Lack of space doesn’t have to restrict your creativity when decorating your home – and here’s proof. Click through to check out ten examples of gorgeous homes with unique, innovative elements that could easily be used in a house of any size. Get ready to be inspired!
1. Let’s start with this surfer chic 600 square foot apartment in Brooklyn… see more photos here. [Photo: Apartment Therapy]
Most of us could use more space, right? I know I could. So I went searching for ways to create functional table space with a small footprint. Here are five completely genius ideas that I discovered.
1. Float your sofa in the middle of the room and place a tall console table and a few barstools behind it. Or you could swap out the stools for an office chair and use it as a workspace. Genius! Continue Reading
Join Dr. Mike Page from the University of Hertfordshire and The Cube Project as he takes us on a tour of the Cube, a 3x3x3m home for one (or two very friendly people) that has minimal impact on the environment. And, yes, it has a kitchen and bathroom. Okay, the bathroom consists of a composting toilet, but still….
Just how small does an apartment have to be before it’s qualified as a ‘microstudio?’ In the case of Felice Cohen’s Upper West Side apartment, that figure would be 90 square feet. She pays $700 a month in rent. Comparatively, the average rent for an Upper West Side pad is $3,600. Watch the video below to see how Felice lives in such a tiny place, and then answer this question: Could you live in 90 square feet? Continue Reading
Check out the Next Generation House by Sou Fujimoto Architects. It’s like a house built with Jenga blocks but it’s actually a small housing module for weekend use located on the edge of a forest overlooking the River Kuma at Kumakura, Japan. The small pavilion, a 4×4 meters cube, is made by assembling solid japanese cedar blocks kept in place by their own weight and connecting metal cables running through vertical drill holes.
Some of the inside cubes are laid off-center to create shelves, small living areas and even steps to move from one level to another. Continue Reading
Tired of always closing the doors to her home office when guests came over, Kate decided to give her home office a complete chic makeover. Kate was initially inspired to do the office overhaul after purchasing the two bookcases that now flank her desk. And while the project took five months to complete, she was able to do it right under $1000!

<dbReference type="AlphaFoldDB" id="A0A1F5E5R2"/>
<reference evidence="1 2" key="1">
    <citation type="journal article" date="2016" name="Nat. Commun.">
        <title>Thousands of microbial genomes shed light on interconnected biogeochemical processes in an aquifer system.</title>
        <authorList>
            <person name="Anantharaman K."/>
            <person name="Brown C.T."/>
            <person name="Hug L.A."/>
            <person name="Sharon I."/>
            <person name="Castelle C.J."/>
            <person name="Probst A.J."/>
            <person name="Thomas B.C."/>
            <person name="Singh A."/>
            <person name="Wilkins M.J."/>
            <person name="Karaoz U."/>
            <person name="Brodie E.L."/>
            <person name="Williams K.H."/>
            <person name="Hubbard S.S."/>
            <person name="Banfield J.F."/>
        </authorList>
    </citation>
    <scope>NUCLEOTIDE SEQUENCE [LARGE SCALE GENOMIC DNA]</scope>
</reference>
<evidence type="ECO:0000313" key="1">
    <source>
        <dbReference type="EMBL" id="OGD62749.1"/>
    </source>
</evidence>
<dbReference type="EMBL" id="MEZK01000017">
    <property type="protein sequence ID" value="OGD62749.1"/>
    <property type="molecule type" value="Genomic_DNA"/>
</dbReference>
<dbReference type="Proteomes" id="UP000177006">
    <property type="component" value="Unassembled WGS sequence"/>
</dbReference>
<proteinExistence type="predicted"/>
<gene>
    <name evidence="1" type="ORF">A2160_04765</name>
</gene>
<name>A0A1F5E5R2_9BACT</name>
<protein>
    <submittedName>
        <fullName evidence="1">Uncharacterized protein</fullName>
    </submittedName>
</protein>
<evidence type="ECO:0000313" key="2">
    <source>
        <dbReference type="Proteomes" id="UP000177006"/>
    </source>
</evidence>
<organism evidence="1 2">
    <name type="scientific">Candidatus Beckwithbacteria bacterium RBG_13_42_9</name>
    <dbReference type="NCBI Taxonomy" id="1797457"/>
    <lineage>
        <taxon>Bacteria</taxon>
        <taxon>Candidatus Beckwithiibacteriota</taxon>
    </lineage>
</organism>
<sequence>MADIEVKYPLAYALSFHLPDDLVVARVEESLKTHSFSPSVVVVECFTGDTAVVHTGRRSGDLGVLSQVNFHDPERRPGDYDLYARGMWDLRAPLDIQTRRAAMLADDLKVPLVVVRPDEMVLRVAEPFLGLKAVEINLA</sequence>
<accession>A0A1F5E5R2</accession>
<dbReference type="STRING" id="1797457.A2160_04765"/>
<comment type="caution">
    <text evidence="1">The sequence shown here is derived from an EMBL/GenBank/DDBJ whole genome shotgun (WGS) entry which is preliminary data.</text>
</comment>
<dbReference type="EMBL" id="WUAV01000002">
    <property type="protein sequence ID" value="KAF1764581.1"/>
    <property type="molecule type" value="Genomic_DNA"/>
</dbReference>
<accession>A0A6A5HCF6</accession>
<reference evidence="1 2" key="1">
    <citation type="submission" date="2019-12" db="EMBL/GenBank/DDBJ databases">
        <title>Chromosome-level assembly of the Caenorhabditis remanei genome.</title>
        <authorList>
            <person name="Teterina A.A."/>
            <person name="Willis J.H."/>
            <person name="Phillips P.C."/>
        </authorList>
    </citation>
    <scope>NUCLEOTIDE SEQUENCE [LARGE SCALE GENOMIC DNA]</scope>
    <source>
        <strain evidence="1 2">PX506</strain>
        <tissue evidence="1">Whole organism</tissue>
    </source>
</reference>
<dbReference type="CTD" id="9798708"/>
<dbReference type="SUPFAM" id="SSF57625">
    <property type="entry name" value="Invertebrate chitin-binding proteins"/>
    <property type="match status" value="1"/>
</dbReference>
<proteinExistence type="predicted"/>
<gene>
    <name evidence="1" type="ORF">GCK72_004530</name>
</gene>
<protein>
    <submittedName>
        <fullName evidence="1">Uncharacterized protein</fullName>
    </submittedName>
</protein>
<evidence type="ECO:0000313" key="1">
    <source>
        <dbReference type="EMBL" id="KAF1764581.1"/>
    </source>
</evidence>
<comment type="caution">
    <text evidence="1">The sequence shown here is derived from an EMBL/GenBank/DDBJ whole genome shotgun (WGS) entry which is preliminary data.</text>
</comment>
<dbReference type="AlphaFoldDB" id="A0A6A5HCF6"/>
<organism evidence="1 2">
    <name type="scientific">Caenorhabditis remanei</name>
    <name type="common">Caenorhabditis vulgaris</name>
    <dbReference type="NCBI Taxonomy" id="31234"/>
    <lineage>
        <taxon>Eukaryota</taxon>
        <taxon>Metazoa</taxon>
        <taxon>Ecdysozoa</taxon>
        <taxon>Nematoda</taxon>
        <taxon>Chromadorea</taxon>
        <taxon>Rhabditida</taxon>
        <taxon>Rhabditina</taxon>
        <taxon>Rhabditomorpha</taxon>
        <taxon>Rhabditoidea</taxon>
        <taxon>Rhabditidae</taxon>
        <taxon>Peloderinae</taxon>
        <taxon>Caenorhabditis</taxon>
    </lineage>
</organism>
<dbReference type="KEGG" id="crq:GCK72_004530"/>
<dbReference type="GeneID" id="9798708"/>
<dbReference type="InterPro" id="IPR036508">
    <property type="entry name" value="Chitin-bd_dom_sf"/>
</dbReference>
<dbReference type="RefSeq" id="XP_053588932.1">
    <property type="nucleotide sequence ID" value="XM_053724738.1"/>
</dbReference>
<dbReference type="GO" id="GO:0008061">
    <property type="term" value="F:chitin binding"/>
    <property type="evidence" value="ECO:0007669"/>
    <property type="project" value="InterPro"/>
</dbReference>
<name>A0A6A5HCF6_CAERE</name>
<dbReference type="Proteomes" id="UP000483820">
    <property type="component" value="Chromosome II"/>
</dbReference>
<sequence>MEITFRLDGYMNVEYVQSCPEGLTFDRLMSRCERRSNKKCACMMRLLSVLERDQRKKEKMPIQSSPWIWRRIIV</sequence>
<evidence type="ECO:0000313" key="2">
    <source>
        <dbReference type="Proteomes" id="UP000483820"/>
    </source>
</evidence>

And here’s the after!
Cost breakdown: Cabinets $80 dollars; writer’s desk (table) $40; glass top $80; thrift store sofa $150; rug $60; chandelier $140; refinished side chair $25; refinished thrift store chair $20; recovered ottoman $20; grasscloth wallpaper $240; curtains $75; paint and supplies $65. Continue Reading
This tiny 330 square foot apartment in Hong Kong, transforms into 24 different rooms!
In Hong Kong, because of the space, apartments are small and expensive. Gary Chang, an architect, decided to design a 344 sq. ft. apartment to be able to change into 24 different designs, all by just sliding panels and walls. He calls this the “Domestic Transformer.”
The wall units, which are suspended from steel tracks bolted into the ceiling, seem to float an inch above the reflective black granite floor.
Decorating with a student budget didn’t stop Chicagoans Meg and Brad from transforming their 900 square foot apartment into a space full of style and personality. These “colorful collectors” were able to create a completely unique and inspiring space – and stay in budget – with a little DIY ingenuity and a knack for finding hidden Craigslist gems. But, their growing art collection is what really makes this space come alive.
Meg says it best when she explains: “Since we’re both students, we are able to swap prints with fellow classmates and do a lot of printmaking on our own time. Continue Reading